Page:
History of Merlot
Merlot is a wine that has been shunned from the limelight on an international scale, most notably in Hollywood after the 2004 release of the movie Sideways. That being said, it remains one of the most popular wines in Australia according to research from the Wine Intelligence. Further, Merlot is one of the most popular wines in the UK and the second most popular red wine in the USA, after Cabernet Sauvignon.
The first recorded mention of Merlot comes from 1784 in the Libournais region. The world Merlot is thought to derive from the French Merle, which means blackbird. This is almost certainly a reference to the colour of the grape. By the 1800s, the grape had found a home on the left bank of the Gironde river. Despite some severe setbacks, including a terrible frost in 1956, the Merlot grape is France’s most popular grape, with almost 300,000 reported Hectares in 2004.
Additionally, Merlot is one of the world’s most widely planted grapes, with the Merlot vine even managing to outplant the Cabernet Sauvignon. Aside from France, it is notably grown in Italy, Argentina, Chile, Australia, and California. This wide array of locations for Merlot to grow allows it to be one of the world’s most flexible wines because the climate that Merlot is grown in will ultimately impact the flavour.
What Food Does Merlot Suit?
The nature of Merlot wine allows it to pair very well with most foods. However, Merlot is most known for pairing exceptionally well with lighter meats, such as chicken.
If you are vegetarian, a cooler climate Merlot will perfectly bring out the flavours of roasted vegetables. Merlot even pairs well with tomatoes.
If you opt for a stronger, full-bodied Merlot you will be able to pair it to foods as if it were a Cabernet Sauvignon. Allowing you to drink it with medium-rare steak, lamb shanks, and roast beef.
What Does Merlot Taste Like?
Merlot wine can generally be divided into two different categories, the international style and the Bordeaux style. The international style harvests the grapes at their ripest in order to produce a full-bodied, fruity wine with smooth tannins. The Bordeaux style, however, harvests the grape early to produce a medium-bodied wine with red fruit flavours, such as strawberry and raspberry.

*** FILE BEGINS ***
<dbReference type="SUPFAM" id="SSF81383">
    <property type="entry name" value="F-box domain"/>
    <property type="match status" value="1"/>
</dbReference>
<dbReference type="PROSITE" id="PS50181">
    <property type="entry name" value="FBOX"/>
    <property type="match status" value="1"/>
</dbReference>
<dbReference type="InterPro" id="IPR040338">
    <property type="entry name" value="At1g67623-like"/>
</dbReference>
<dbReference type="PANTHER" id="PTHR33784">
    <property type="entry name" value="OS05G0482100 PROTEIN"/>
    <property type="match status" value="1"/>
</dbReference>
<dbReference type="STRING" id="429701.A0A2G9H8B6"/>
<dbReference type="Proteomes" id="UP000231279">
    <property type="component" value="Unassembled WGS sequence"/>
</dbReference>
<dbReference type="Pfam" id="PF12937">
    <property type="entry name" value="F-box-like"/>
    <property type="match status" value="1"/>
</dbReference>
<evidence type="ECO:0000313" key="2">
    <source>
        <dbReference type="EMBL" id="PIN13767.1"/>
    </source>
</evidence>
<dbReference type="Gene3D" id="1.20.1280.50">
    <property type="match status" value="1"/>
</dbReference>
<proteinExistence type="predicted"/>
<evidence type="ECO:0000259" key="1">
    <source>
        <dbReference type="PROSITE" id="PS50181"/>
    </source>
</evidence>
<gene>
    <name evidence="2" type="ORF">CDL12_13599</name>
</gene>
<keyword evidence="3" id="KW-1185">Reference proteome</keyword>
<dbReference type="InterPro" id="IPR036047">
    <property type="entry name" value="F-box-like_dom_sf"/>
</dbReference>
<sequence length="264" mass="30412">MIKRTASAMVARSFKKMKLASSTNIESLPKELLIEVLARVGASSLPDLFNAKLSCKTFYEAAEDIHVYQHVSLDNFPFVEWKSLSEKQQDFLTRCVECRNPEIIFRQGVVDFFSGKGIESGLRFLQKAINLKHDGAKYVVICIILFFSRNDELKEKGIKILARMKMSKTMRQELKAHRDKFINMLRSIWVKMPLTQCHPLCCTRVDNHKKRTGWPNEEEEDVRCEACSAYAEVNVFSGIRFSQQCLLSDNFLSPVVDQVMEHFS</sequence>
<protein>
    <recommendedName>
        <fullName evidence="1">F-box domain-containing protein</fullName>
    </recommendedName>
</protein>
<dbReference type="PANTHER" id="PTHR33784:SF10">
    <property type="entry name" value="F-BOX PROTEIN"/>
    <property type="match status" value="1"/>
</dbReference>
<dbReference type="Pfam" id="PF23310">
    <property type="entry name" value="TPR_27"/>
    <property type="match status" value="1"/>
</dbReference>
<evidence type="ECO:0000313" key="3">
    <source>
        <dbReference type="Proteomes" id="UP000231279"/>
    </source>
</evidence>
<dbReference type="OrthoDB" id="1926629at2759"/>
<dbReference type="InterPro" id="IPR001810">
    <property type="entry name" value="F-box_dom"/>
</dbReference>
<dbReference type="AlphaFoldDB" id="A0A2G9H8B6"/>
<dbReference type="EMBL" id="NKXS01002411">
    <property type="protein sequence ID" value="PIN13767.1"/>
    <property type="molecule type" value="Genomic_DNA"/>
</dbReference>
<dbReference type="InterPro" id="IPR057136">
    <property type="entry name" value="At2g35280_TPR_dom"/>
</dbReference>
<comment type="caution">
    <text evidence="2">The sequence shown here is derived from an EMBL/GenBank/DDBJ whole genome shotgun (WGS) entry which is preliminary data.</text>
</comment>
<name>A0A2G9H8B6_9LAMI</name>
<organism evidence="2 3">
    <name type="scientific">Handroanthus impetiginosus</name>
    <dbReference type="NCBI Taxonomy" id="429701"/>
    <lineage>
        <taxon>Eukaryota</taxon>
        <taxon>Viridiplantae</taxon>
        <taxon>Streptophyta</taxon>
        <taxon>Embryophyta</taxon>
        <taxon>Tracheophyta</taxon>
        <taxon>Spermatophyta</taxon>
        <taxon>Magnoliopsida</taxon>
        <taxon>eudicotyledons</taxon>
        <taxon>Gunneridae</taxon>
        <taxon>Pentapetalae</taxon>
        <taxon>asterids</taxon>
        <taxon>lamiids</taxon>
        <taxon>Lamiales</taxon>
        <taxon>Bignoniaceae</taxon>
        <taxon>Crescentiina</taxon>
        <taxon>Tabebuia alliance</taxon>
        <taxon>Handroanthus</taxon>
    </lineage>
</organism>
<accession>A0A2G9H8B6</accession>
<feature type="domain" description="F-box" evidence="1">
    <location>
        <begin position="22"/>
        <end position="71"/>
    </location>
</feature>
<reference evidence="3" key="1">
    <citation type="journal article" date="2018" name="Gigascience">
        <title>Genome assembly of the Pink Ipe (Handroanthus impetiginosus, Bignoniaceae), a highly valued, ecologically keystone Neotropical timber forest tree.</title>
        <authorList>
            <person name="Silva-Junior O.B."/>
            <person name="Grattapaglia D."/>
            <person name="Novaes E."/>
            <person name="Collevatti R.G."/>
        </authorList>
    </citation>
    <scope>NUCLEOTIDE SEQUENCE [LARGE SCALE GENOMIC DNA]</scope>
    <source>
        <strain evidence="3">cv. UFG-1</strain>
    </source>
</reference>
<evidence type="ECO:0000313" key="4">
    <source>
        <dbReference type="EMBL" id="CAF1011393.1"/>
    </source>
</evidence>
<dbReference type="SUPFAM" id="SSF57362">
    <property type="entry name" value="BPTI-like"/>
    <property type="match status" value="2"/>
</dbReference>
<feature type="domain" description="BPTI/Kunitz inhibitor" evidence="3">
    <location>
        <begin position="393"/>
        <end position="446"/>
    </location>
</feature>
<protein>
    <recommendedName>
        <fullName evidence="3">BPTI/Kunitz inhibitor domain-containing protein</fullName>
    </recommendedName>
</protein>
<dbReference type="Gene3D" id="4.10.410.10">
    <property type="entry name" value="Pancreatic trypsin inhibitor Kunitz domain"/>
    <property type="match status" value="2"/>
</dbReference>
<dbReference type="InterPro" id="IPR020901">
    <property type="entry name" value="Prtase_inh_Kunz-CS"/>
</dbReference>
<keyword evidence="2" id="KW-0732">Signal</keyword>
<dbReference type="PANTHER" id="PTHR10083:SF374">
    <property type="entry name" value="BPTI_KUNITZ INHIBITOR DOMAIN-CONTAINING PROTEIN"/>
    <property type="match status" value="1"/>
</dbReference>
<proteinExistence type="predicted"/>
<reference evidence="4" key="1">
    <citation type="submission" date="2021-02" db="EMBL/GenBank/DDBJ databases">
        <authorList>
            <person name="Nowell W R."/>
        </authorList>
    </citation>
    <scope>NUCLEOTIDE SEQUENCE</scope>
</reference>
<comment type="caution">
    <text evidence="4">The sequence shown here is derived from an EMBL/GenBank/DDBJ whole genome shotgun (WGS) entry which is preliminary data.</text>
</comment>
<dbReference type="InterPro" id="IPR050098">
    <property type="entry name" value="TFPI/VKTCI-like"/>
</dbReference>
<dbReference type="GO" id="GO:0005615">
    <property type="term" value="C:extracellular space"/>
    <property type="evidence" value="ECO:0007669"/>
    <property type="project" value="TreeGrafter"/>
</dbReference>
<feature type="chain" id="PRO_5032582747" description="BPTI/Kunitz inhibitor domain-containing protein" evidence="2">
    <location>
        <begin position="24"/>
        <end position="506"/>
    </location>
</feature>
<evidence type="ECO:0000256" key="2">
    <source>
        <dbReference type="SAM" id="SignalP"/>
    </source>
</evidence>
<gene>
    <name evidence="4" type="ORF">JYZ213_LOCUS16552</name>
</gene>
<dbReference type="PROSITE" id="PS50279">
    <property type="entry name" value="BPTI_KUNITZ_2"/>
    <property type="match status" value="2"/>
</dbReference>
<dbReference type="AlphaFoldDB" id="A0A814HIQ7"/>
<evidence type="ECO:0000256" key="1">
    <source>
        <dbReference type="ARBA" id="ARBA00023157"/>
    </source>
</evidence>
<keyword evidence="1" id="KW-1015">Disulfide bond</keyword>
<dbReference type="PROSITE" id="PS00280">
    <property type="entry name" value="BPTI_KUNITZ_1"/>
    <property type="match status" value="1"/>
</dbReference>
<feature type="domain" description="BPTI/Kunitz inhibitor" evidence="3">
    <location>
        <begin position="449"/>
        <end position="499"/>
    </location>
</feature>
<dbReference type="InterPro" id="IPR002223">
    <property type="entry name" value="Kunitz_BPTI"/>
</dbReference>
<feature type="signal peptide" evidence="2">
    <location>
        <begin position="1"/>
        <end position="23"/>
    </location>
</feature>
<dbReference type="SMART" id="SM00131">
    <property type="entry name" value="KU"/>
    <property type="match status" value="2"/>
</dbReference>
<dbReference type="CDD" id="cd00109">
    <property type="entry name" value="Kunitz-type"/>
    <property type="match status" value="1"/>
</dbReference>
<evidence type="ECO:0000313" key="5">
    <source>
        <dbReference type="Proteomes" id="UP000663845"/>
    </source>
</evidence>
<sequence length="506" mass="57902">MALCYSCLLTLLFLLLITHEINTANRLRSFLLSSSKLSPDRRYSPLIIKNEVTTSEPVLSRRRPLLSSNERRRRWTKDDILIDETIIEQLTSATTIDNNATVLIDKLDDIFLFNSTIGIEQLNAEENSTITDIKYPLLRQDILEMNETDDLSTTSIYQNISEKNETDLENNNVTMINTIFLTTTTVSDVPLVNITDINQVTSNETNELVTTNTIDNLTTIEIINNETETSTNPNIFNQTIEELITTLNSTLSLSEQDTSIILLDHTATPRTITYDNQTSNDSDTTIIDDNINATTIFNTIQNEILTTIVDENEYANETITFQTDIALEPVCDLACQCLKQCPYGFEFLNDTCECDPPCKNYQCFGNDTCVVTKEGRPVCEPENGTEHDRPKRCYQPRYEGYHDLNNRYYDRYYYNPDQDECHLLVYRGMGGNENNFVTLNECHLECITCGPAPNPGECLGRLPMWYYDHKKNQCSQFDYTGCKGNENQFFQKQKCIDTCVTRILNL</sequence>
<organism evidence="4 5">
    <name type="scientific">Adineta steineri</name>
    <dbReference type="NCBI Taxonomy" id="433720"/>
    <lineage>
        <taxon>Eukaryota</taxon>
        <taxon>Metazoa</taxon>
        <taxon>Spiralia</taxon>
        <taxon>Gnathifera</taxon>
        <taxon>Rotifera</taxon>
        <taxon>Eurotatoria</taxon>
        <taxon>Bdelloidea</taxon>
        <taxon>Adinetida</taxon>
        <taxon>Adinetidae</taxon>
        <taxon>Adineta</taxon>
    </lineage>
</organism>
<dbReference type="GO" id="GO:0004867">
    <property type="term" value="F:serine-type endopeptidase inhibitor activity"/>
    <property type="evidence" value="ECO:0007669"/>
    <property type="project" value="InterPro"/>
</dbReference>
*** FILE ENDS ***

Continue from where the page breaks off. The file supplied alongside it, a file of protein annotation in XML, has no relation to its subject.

Although, the taste of Merlot wine will ultimately depend upon where it is grown, even though it is generally seen as a dry red that can be medium to full-bodied and similar in taste to a Cabernet Sauvignon. Merlot grapes grown in cooler climates will typically possess an earthier flavour with hints of tobacco, plum, and cherry, as well as a high amount of tannins.
Merlot grapes grown in medium climates will typically be more fruity with fewer tannins. Whereas grapes grown in warm climates will have a more mature taste, something closer to fruitcake or chocolate.
In addition, Merlot is often subject to eight to twelve months of oak ageing to truly bring out the flavour of the wine.
Merlot in Australia
The Majority of stories about a grape’s introduction to Australian soil involve the British-New Zealand resident James Busby, who was responsible for the introduction of the Pinot Grigio and Shiraz grapes to Australia. However, Merlot’s introduction to Australia is more understated and far less romantic. Merlot’s story in Australia truly starts in 1965, after grapes were introduced from UC Davis in California. Until 1992, Merlot grapes were barely being planted in Australia and made up less than Mataro in the number of grapes crushed.
However, after the tireless work of Jim Irvine in Adelaide’s Barossa region, Merlot started to grow in popularity. Irvine blamed the initial unpopularity of Merlot on the fact that it was being grown incorrectly in Australia. Irvine believed that it was being incorrectly grown as if it was a Shiraz or a Grenache when Merlot grew best in well-drained soil.
After the work of Irvine and other Merlot enthusiasts, the Merlot grape gained in popularity. In 2008, Merlot was the third most popular variety of red grape in Australia. This was not unique to Australia, a global ‘Merlot craze’ not only led merlot to challenge Shiraz for Australia’s favourite red wine but also propelled Merlot to the USA’s second favourite red wine.
Where is Merlot Grown?
While Merlot initially found life in Australia to be difficult, it is now going from strength to strength. The Merlot grape has found a comfortable home in South Australia. Merlot grapes are perfect for the climate of South Australia’s Limestone Coast in Coonawarra, as well as the Barossa Valley and McLaren Vale. Although, Merlot does have a home outside of South Australia, as the grape is grown along the Margaret River in Western Australia. With each year, winemakers are learning more about Merlot and allowing their Merlot vineyards to age and become more balanced. Consequently, Merlot in Australia is only going to improve with each year!
As the flavour of Merlot wine depends upon where it is grown, the Merlot produced in each wine region will taste slightly different to the other, making it a fantastically diverse wine. While the movie Sideways may have put people off drinking Merlot for a little while, people have finally started to realise how approachable and flexible this dry red can be. It can be enjoyed with a vast variety of food and, depending on where it was grown, can give rise to swathes of different flavours. It is no surprise that Merlot is quickly growing in popularity, becoming the second most consumed red wine in the USA and chasing Shiraz for the top spot in Australia.